The Polish population of brown bears is classified as a nominative subspecies, Ursus arctos arctos L. They are the largest mammalian predator in Poland. Carpathian bears can weigh up to 350 kg (males) and 250 kg (females) and body length can reach more than 2 meters. Bears walk flat-footed and their hindfoot tracks resemble the footprints of human armed with long claws. These animals are only superficially slow and clumsy, and can run at a speed of about 50 km/h. They can jump, swim, climb on the rocks and trees, and their reactions are very fast. They are mainly nocturnal; if undisturbed, bears can become more diurnal. During the day, they usually rest at beds, usually a fresh place dug in the soil within a coniferous ticket.
These large predators do not actively defend their territories. Several individuals can coexist in the same area, especially during periods of food abundance. Adult males are solitary. The home range of adult males usually encompasses those of several adult females, and overlap with those of other males. In the spring, bears rub on the trees and scratch the tree bark to announce their presence and reproductive status. They also remove the bark and eat the phloem of some coniferous species of trees. Telemetry studies conducted in the Bieszczady Mountains revealed that the 9-month home range of an adult male was 1100 km2.
The mating season lasts from May to June. Males may fight over females during the breeding season. Both males and females mate promiscuously and both sexes roam to mate. The implantation of the fertilized egg is delayed; the effective development of the foetus lasts for 2 months. In the winter den, typically every two or three years, the female bear gives birth to 1 to 3 cubs (often twins, but up to 5) in January-February. At the time of birth the size of bear cubs is similar to that of a rat, weighing less than half kg; they are blind and hairless. However, they gain weight quickly by suckling the highly nutritious milk. The female at that time stays with them constantly, and leaves the winter den relatively late. The cubs remain in the den for about 4 months and then accompany the mother for 1.5- 3.5 years. Cubs weaned at 1.5 years of age. Sometimes older cubs from the previous litter accompany their mother after she gives birth to a new litter. A female with cubs may be dangerous, as she can attack in their defence. Sexually selected infanticide occurs in bears, with males killing the cubs which are not their offspring. A female which has lost her cubs, may re-enter the oestrus, which is an opportunity for the male to transfer his genes. Sexual maturity occurs at 5 years at the earliest. Immature bears may have paler fur on collar of neck. Except for females with young, bears are generally solitary, but may gather in large numbers at food resources.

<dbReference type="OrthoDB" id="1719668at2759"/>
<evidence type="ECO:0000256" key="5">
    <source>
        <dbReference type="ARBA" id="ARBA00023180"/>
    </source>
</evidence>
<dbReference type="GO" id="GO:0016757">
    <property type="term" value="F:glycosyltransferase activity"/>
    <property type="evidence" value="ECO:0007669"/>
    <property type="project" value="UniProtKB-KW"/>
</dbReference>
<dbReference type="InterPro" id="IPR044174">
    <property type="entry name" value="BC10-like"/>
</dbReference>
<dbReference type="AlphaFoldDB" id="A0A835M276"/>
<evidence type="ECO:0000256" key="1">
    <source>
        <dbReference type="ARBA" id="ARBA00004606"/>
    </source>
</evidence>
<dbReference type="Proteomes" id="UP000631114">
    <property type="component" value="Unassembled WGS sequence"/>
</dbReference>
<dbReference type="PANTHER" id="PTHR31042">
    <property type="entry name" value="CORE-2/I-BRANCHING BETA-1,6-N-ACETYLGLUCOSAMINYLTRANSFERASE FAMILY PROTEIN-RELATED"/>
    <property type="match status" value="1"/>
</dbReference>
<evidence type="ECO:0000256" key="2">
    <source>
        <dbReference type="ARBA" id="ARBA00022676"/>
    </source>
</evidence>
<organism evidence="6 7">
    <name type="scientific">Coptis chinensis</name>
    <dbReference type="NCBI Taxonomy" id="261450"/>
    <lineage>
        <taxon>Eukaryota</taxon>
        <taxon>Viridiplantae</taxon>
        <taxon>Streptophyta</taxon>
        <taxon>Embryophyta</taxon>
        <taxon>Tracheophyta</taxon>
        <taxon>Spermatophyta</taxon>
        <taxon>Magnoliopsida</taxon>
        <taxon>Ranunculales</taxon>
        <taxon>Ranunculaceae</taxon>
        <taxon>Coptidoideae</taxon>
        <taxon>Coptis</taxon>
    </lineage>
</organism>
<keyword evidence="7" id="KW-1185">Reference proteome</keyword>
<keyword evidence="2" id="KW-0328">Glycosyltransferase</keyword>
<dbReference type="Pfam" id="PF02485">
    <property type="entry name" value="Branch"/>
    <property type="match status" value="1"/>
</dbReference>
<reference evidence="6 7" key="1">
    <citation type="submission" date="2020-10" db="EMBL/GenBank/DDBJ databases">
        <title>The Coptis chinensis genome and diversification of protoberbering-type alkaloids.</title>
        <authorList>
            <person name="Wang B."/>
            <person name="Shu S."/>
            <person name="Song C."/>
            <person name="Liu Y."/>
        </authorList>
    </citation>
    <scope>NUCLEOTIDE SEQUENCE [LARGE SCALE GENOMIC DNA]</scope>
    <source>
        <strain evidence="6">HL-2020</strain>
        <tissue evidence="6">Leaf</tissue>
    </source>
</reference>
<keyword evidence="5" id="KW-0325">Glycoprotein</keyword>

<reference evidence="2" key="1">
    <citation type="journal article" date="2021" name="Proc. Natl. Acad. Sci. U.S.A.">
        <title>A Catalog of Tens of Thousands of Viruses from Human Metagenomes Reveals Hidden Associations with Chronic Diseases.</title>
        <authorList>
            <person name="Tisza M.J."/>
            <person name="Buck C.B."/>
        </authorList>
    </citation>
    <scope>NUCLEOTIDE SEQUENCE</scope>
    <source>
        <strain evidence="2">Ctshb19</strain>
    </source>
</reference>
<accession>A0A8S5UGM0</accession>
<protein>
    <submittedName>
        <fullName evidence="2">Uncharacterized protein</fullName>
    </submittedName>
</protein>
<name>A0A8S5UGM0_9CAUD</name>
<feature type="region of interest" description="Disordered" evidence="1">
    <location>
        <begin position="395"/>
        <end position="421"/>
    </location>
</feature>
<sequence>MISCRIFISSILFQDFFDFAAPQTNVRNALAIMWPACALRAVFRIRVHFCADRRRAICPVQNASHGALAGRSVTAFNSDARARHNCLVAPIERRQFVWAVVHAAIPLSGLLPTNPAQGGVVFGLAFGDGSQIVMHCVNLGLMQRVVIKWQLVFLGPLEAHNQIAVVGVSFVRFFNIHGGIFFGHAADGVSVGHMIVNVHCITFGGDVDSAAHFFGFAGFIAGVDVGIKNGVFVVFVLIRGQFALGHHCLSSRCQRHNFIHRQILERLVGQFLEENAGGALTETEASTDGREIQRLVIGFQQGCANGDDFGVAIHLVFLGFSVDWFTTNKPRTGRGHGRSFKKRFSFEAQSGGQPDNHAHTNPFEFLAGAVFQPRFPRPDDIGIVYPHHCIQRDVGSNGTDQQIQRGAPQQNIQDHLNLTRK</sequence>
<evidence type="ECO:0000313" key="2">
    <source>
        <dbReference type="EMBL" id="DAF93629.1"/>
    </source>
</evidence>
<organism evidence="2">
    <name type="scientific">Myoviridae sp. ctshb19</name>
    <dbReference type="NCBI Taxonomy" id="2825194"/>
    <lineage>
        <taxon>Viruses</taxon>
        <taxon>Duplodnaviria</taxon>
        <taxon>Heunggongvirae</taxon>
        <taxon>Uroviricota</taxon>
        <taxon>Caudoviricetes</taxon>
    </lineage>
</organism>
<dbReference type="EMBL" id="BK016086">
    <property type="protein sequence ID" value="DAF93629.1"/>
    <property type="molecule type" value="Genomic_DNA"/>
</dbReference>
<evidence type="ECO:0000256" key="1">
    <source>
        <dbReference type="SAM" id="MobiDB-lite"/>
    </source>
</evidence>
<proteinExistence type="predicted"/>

The bear is a generalist species. It is omnivorous, with a highly seasonal diet. In early spring bears feed a lot on winter carcasses of ungulates and artificial food resources - cereals and vegetables used as bait for ungulates. In the Tatra Mountains, in their search of carcasses, bears patrol the avalanche sites, even on very high ridges. They also can be active predators of large animals, such as wild boar, deer and even bison, already weakened by severe conditions of winter. Reports of such cases, however, are not frequent. Later in the spring bears feed on green vegetation (grasses, forbs), young ungulates (actively preyed upon), and insects (mainly ants, wasps and bees). During late summer and autumn, when they store fat for the winter, they forage mainly on berries, tree fruits and beechnuts and hazelnuts. In the Bieszczady Mountains they often forage in the numerous abandoned orchards with cherry, apple and pear trees. One of their preferred delicacy is honey. Tasting this goody apparently makes the bears fall into euphoria.
The beginning and duration of the winter sleep depend much on weather conditions. Most often it starts in late autumn-early winter (in the Tatra Mountains could start earlier, even in October) and lasts till late winter-early spring (end of February-April). Bears sleep in the winter dens, which are secluded and inaccessible places. Winter dens can be located in rock cavities, cavities under fallen trees, hollow trunks of old trees, or they can construct a type of “tent” by placing and bending small trees in young dense coniferous forest. Bears line a comfortable bed inside the den with twigs, moss and grass. Bears’ winter sleep is not a true hibernating status (a state of physiological dormancy, as for example in marmots), and sometimes it can be interrupted during the winter. All the pregnant females sleep during the winter, but males and females which do not expect offspring may be more active in winter time, especially during low frost and high availability of food.